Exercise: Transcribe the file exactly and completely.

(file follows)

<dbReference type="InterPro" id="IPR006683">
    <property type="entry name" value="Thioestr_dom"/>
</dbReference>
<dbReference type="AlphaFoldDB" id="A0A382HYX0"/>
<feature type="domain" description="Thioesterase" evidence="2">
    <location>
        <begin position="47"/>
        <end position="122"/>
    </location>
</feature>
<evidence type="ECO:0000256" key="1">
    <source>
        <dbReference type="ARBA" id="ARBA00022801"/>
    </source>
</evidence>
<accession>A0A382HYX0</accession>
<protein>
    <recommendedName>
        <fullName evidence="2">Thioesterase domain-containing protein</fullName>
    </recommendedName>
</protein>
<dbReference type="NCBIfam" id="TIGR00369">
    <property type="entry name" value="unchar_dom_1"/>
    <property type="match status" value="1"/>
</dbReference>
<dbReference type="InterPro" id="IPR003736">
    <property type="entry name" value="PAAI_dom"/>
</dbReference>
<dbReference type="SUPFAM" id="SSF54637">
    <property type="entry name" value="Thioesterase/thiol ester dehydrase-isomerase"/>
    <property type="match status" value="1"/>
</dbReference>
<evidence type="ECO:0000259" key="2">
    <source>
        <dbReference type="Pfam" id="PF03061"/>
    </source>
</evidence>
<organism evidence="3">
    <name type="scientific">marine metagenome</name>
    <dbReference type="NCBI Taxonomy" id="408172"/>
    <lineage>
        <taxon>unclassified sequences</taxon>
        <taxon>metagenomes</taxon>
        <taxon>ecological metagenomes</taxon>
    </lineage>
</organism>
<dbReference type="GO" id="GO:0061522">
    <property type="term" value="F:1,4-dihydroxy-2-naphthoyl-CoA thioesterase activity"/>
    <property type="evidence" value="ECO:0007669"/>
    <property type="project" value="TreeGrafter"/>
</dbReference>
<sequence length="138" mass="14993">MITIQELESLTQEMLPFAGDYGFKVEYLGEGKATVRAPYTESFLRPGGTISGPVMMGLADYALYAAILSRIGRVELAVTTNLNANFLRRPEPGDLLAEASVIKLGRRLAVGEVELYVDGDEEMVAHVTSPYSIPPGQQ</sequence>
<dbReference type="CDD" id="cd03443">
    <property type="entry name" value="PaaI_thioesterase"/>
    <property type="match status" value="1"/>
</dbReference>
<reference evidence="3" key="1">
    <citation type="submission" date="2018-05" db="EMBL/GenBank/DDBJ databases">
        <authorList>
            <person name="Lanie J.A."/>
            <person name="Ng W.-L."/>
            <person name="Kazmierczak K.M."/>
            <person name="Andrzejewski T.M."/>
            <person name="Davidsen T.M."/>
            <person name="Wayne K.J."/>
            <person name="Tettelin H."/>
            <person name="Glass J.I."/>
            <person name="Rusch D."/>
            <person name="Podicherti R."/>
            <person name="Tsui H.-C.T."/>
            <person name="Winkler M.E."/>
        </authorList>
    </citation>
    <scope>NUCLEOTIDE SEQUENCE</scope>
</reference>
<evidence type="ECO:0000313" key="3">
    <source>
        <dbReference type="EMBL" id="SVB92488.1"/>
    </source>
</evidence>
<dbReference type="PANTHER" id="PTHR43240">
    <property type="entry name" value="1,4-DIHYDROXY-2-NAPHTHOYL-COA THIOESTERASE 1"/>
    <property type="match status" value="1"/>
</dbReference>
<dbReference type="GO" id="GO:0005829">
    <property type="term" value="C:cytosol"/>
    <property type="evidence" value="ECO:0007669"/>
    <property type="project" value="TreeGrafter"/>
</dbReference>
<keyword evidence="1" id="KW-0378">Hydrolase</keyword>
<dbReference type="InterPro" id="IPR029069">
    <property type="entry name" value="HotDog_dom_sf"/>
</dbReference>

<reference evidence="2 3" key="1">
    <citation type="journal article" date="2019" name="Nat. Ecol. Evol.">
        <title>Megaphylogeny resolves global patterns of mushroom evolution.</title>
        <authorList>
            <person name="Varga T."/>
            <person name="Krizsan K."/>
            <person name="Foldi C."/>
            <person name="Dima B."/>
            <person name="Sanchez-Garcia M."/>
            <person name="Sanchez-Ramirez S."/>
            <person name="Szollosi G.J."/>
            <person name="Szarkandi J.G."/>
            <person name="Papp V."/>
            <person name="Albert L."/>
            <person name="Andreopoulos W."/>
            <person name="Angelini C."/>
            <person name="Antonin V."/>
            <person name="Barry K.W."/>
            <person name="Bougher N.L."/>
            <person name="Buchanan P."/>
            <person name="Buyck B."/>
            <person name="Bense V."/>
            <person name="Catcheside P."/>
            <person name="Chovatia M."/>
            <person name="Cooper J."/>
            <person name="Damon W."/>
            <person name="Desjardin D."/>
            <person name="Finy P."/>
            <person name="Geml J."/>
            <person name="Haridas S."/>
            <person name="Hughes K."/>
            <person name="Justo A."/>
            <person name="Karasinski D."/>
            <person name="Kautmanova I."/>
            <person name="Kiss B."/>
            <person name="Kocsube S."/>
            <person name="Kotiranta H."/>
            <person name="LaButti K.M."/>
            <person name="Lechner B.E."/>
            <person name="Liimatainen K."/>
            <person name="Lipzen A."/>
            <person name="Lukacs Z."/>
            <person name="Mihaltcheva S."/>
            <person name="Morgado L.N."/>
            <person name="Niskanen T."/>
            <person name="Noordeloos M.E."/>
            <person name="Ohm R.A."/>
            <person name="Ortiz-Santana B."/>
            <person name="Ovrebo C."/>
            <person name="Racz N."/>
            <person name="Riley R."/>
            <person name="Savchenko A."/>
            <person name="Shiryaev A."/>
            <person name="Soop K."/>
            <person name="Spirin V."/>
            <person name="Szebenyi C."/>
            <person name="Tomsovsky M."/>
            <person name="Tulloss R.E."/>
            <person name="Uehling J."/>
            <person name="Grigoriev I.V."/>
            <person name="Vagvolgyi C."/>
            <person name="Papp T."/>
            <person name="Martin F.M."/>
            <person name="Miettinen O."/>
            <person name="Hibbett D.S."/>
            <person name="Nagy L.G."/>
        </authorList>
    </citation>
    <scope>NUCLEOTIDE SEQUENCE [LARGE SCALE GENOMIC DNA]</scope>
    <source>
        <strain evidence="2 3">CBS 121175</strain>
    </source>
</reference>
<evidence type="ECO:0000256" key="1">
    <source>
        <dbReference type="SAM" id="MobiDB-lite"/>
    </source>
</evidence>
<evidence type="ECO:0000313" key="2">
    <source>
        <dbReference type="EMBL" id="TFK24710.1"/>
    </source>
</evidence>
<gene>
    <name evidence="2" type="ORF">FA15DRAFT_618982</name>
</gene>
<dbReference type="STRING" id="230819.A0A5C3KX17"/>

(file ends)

<dbReference type="InterPro" id="IPR006683">
    <property type="entry name" value="Thioestr_dom"/>
</dbReference>
<dbReference type="AlphaFoldDB" id="A0A382HYX0"/>
<feature type="domain" description="Thioesterase" evidence="2">
    <location>
        <begin position="47"/>
        <end position="122"/>
    </location>
</feature>
<evidence type="ECO:0000256" key="1">
    <source>
        <dbReference type="ARBA" id="ARBA00022801"/>
    </source>
</evidence>
<accession>A0A382HYX0</accession>
<protein>
    <recommendedName>
        <fullName evidence="2">Thioesterase domain-containing protein</fullName>
    </recommendedName>
</protein>
<dbReference type="NCBIfam" id="TIGR00369">
    <property type="entry name" value="unchar_dom_1"/>
    <property type="match status" value="1"/>
</dbReference>
<dbReference type="InterPro" id="IPR003736">
    <property type="entry name" value="PAAI_dom"/>
</dbReference>
<dbReference type="SUPFAM" id="SSF54637">
    <property type="entry name" value="Thioesterase/thiol ester dehydrase-isomerase"/>
    <property type="match status" value="1"/>
</dbReference>
<evidence type="ECO:0000259" key="2">
    <source>
        <dbReference type="Pfam" id="PF03061"/>
    </source>
</evidence>
<organism evidence="3">
    <name type="scientific">marine metagenome</name>
    <dbReference type="NCBI Taxonomy" id="408172"/>
    <lineage>
        <taxon>unclassified sequences</taxon>
        <taxon>metagenomes</taxon>
        <taxon>ecological metagenomes</taxon>
    </lineage>
</organism>
<dbReference type="GO" id="GO:0061522">
    <property type="term" value="F:1,4-dihydroxy-2-naphthoyl-CoA thioesterase activity"/>
    <property type="evidence" value="ECO:0007669"/>
    <property type="project" value="TreeGrafter"/>
</dbReference>
<sequence length="138" mass="14993">MITIQELESLTQEMLPFAGDYGFKVEYLGEGKATVRAPYTESFLRPGGTISGPVMMGLADYALYAAILSRIGRVELAVTTNLNANFLRRPEPGDLLAEASVIKLGRRLAVGEVELYVDGDEEMVAHVTSPYSIPPGQQ</sequence>
<dbReference type="CDD" id="cd03443">
    <property type="entry name" value="PaaI_thioesterase"/>
    <property type="match status" value="1"/>
</dbReference>
<reference evidence="3" key="1">
    <citation type="submission" date="2018-05" db="EMBL/GenBank/DDBJ databases">
        <authorList>
            <person name="Lanie J.A."/>
            <person name="Ng W.-L."/>
            <person name="Kazmierczak K.M."/>
            <person name="Andrzejewski T.M."/>
            <person name="Davidsen T.M."/>
            <person name="Wayne K.J."/>
            <person name="Tettelin H."/>
            <person name="Glass J.I."/>
            <person name="Rusch D."/>
            <person name="Podicherti R."/>
            <person name="Tsui H.-C.T."/>
            <person name="Winkler M.E."/>
        </authorList>
    </citation>
    <scope>NUCLEOTIDE SEQUENCE</scope>
</reference>
<evidence type="ECO:0000313" key="3">
    <source>
        <dbReference type="EMBL" id="SVB92488.1"/>
    </source>
</evidence>
<dbReference type="PANTHER" id="PTHR43240">
    <property type="entry name" value="1,4-DIHYDROXY-2-NAPHTHOYL-COA THIOESTERASE 1"/>
    <property type="match status" value="1"/>
</dbReference>
<dbReference type="GO" id="GO:0005829">
    <property type="term" value="C:cytosol"/>
    <property type="evidence" value="ECO:0007669"/>
    <property type="project" value="TreeGrafter"/>
</dbReference>
<keyword evidence="1" id="KW-0378">Hydrolase</keyword>
<dbReference type="InterPro" id="IPR029069">
    <property type="entry name" value="HotDog_dom_sf"/>
</dbReference>

<reference evidence="2 3" key="1">
    <citation type="journal article" date="2019" name="Nat. Ecol. Evol.">
        <title>Megaphylogeny resolves global patterns of mushroom evolution.</title>
        <authorList>
            <person name="Varga T."/>
            <person name="Krizsan K."/>
            <person name="Foldi C."/>
            <person name="Dima B."/>
            <person name="Sanchez-Garcia M."/>
            <person name="Sanchez-Ramirez S."/>
            <person name="Szollosi G.J."/>
            <person name="Szarkandi J.G."/>
            <person name="Papp V."/>
            <person name="Albert L."/>
            <person name="Andreopoulos W."/>
            <person name="Angelini C."/>
            <person name="Antonin V."/>
            <person name="Barry K.W."/>
            <person name="Bougher N.L."/>
            <person name="Buchanan P."/>
            <person name="Buyck B."/>
            <person name="Bense V."/>
            <person name="Catcheside P."/>
            <person name="Chovatia M."/>
            <person name="Cooper J."/>
            <person name="Damon W."/>
            <person name="Desjardin D."/>
            <person name="Finy P."/>
            <person name="Geml J."/>
            <person name="Haridas S."/>
            <person name="Hughes K."/>
            <person name="Justo A."/>
            <person name="Karasinski D."/>
            <person name="Kautmanova I."/>
            <person name="Kiss B."/>
            <person name="Kocsube S."/>
            <person name="Kotiranta H."/>
            <person name="LaButti K.M."/>
            <person name="Lechner B.E."/>
            <person name="Liimatainen K."/>
            <person name="Lipzen A."/>
            <person name="Lukacs Z."/>
            <person name="Mihaltcheva S."/>
            <person name="Morgado L.N."/>
            <person name="Niskanen T."/>
            <person name="Noordeloos M.E."/>
            <person name="Ohm R.A."/>
            <person name="Ortiz-Santana B."/>
            <person name="Ovrebo C."/>
            <person name="Racz N."/>
            <person name="Riley R."/>
            <person name="Savchenko A."/>
            <person name="Shiryaev A."/>
            <person name="Soop K."/>
            <person name="Spirin V."/>
            <person name="Szebenyi C."/>
            <person name="Tomsovsky M."/>
            <person name="Tulloss R.E."/>
            <person name="Uehling J."/>
            <person name="Grigoriev I.V."/>
            <person name="Vagvolgyi C."/>
            <person name="Papp T."/>
            <person name="Martin F.M."/>
            <person name="Miettinen O."/>
            <person name="Hibbett D.S."/>
            <person name="Nagy L.G."/>
        </authorList>
    </citation>
    <scope>NUCLEOTIDE SEQUENCE [LARGE SCALE GENOMIC DNA]</scope>
    <source>
        <strain evidence="2 3">CBS 121175</strain>
    </source>
</reference>
<evidence type="ECO:0000256" key="1">
    <source>
        <dbReference type="SAM" id="MobiDB-lite"/>
    </source>
</evidence>
<evidence type="ECO:0000313" key="2">
    <source>
        <dbReference type="EMBL" id="TFK24710.1"/>
    </source>
</evidence>
<gene>
    <name evidence="2" type="ORF">FA15DRAFT_618982</name>
</gene>
<dbReference type="STRING" id="230819.A0A5C3KX17"/>